Without Hard Edges

Thank Frith the sun came out! (If you don't who Frith is, you need to read Watership Down...) I usually don't mind the gradual descent into winter freeze, but circumstances are such that the prospect of cold, dreary days has placed a dark pall over things. Winter does not sound so appealing this year; hibernation seems like a better idea. I love winter, I really do. Even though it is officially still autumn (Happy Thanksgiving to my American readers!), who are we kidding? It's winter in Canada! I do love the cold and the snow, and coming in to a nice, cozy home. After all, I left a relatively comfy life in Europe just because I needed to have snow engulfed winters!

But not so much this year. The felted cocoon that a thick blanket of snow provides does not sound as cozy and comforting as in previous years. I'm a homebody, so snowstorms are the perfect excuse for staying in, snuggling on the couch under a blanket with the cats and a good book. Winter has the magical power to transform a bustling city into a quiet country town. Yet, for some reason, I am dreading the isolation that can occur in the dead of winter. Maybe I just need a good snow storm to change my mood...

In any case, it is times like these when I need to pull out my roster of comfort foods, and get cooking. My current go-to comforter is macaroni (or any other short pasta) and cheese. Noodles and cheese are tops in comfort food: it's creamy, starchy-smooth, soft and non-threatening. And it's a great way to make all sorts of vegetables and left-overs disappear. Last night's roast chicken, shredded, will be born again; left-over turkey from Thanksgiving; bacon from breakfast... And all those 'icky' greens will be magically transformed.

Mac and cheese has been on a revival of late: it's on every happening restaurant's menu, but you needn't drag yourself out into the bitter cold to enjoy a hearty bowl of cheesy goodness. I used to think that the only way to make a good cheese sauce from scratch was to use those appalling, plastic-y slabs of orange goo. I should have known better, but I was young and only just beginning to venture into the kitchen. I think the truth dawned on me when I made my first cheese soufflé: a good cheese sauce was, simply put, a béchamel with cheese, also known as a Mornay sauce.

Once you've mastered Mornay sauce, you can run wild in the kitchen! Swiss chard will no longer be the enemy! Leafy greens will be devoured by every child, woman and man in sight! To paraphrase the Canadian Dairy Farmers' Association (and Mary Poppins), a spoonful of cheese makes the medicine go down! Here are a few points you need to follow for the perfect Mornay sauce: you need to make a thin béchamel to begin with. White sauces are delicious because they are thick, creamy and silky, but the cheese will add extra oomph to the sauce, so your base needs to be quite runny. You can add up to equal parts cheese to the béchamel, but low-fat cheeses need to kept to a minimum. I realise that dairy fat is not exactly healthy, but it is necessary to keep the sauce smooth and silky: low-fat hard cheeses will result in a stringy, rubbery mess, which can be fun for kids, but not so much if you are trying to impress in-laws.  My best advice would be to use the smallest amount of (a stronger flavoured) cheese, and minimize the portions. If you really must use low-fat cheeses, stick to creamy types, such as fresh goat cheese, cream cheese, and ricotta (not too much of the latter, because it will get rubbery in the heat), adding a bit of skim-milk mozzarella to give the sauce a little stretch. One last thing: because the béchamel base has very little flour, it mustn't boil once you've added the milk, or it may curdle; gently simmer it, lowering the heat and stirring vigorously if the sauce threatens to boil.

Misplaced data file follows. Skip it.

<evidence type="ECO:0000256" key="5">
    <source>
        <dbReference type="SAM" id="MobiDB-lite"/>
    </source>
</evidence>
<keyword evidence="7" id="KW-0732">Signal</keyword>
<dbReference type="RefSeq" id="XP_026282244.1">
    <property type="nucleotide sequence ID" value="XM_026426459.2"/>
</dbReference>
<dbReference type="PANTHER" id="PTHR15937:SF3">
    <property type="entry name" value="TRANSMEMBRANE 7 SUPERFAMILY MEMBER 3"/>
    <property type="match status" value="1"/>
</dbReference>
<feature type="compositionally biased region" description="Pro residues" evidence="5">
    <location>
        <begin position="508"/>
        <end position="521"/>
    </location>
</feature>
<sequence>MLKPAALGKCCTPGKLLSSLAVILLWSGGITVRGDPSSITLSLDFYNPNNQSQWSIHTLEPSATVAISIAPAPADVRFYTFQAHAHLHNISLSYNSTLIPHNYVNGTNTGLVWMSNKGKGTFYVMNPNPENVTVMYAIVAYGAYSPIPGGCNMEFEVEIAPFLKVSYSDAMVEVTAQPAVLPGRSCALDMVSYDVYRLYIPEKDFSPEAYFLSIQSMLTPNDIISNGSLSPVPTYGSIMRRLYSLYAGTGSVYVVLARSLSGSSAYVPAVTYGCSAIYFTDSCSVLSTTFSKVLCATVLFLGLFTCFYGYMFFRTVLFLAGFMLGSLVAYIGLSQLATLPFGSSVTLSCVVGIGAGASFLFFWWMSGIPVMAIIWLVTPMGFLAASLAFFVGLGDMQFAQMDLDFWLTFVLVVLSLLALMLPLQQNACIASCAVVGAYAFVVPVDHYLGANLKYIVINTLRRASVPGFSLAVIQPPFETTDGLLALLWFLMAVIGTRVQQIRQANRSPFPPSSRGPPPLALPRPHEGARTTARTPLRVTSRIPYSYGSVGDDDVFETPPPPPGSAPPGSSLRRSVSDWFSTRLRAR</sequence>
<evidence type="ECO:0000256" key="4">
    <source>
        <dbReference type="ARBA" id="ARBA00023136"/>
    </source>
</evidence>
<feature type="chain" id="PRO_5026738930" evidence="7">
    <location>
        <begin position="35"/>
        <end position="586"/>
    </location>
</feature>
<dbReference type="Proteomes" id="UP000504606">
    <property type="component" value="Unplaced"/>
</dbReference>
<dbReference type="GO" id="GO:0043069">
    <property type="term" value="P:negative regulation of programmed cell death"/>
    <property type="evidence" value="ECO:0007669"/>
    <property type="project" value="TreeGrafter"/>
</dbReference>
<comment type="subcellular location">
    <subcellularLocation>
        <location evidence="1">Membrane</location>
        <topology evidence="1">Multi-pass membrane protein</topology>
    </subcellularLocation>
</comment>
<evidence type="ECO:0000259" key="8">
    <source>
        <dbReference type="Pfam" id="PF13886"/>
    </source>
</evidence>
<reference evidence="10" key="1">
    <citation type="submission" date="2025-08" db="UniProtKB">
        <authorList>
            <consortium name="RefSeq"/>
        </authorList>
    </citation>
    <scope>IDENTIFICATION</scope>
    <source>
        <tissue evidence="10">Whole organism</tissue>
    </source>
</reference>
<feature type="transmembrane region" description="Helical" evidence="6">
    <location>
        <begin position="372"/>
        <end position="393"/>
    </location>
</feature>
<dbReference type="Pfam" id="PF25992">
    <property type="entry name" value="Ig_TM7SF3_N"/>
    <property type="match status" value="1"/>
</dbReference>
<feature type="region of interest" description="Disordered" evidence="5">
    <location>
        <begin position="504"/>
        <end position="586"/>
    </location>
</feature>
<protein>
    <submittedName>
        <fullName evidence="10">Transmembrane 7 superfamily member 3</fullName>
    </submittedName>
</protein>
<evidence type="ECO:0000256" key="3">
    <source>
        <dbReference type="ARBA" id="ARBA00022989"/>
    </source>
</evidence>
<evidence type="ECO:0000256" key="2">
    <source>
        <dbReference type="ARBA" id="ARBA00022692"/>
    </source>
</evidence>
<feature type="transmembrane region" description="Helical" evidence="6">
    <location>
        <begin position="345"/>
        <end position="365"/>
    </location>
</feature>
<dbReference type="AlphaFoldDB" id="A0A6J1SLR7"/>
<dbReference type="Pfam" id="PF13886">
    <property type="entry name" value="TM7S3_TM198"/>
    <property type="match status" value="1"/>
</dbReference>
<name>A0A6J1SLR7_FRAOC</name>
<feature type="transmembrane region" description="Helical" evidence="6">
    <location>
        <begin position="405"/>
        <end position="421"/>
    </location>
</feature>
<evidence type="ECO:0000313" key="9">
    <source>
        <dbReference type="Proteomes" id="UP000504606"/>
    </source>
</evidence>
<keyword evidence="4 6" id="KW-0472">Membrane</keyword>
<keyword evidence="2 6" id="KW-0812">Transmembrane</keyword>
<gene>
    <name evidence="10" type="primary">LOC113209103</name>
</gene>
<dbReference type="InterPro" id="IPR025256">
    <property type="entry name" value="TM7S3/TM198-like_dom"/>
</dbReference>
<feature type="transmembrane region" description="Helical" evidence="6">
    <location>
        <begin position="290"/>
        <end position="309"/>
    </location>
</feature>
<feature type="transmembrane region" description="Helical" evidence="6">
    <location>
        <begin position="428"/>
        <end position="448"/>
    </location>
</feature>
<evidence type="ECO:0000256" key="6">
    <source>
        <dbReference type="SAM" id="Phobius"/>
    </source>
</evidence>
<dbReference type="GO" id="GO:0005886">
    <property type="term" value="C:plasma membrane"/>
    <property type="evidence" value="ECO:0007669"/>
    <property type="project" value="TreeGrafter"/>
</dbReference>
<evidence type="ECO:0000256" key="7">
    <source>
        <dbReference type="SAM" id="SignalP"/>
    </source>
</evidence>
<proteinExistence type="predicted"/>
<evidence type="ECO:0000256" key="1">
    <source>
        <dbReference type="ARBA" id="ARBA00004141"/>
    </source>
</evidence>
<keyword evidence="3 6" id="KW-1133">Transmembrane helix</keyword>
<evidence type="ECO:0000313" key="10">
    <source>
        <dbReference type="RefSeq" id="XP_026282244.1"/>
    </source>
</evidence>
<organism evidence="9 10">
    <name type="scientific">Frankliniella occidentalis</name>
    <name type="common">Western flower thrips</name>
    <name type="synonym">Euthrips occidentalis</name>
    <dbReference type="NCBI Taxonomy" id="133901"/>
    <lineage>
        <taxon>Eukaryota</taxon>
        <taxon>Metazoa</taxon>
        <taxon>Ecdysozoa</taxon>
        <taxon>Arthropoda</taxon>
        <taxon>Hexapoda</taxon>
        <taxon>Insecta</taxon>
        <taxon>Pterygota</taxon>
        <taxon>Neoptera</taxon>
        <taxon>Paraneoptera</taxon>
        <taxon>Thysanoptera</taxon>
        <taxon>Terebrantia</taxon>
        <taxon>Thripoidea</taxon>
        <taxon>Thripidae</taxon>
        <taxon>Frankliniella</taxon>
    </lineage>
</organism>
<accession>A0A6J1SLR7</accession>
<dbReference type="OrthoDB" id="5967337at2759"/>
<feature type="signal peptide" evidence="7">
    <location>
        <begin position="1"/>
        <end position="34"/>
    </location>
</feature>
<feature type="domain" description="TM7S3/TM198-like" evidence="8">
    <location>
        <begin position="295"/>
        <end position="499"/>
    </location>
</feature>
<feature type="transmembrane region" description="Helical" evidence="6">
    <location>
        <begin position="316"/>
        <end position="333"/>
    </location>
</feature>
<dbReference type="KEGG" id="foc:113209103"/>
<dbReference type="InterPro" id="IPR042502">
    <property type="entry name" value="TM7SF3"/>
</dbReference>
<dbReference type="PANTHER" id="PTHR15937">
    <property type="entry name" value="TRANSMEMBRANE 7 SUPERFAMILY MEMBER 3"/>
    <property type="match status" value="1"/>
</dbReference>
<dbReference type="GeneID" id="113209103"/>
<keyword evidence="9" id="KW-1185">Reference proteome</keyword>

Sauce Mornay
Yields 3 cups (750mL), or enough for 4 generous portions of pasta and vegetables

1 Tbs butter or oil
1 Tbs flour 
2 c/ 500mL milk
salt and pepper
4 gratings (¼tsp) nutmeg
½ c to 2 c grated cheese (anywhere from 75g to 300g) 

In a saucepan, melt butter. Add flour, and whisk about to prevent lumps.
When the sizzling roux (flour and butter mix) becomes foamy white, gradually pour in the milk.
Continue whisking and crushing any lumps that may form. When the béchamel starts bubbling, turn the heat to medium-low.
Add the nutmeg.
Let cook over gentle heat for at least 5 minutes before adding the cheese.
Season. Be generous with the pepper, but add the salt pinch by pinch: the cheese is already salty, and the sauce can easily end up over-salted.
Stir until the cheese is completely melted.
Check the sauce's thickness: you do not want it to be too thick, or it will congeal too quickly. Aim for the same consistency as a thick cream soup. Add more milk, if necessary.
Serve immediately over cooked short pasta, vegetables or left-overs.

If you've made extra sauce in order to have left-over mac and cheese for the next day's lunch, do not mix in all the pasta. Let the noodles and sauce cool completely and separately, before combining them. Otherwise, the pasta will get all mushy, the sauce will dry up, and it will be difficult to re-heat. The Mornay will keep for up to 5 days in the refrigerator. Don't limit yourself to just mac and cheese: Mornay sauce can be used as a base for a pot pie, a hot sandwich, or a baked casserole.

Bon app'!


  1. I absolutely LOVE a good mac and cheese. Looks delicious.


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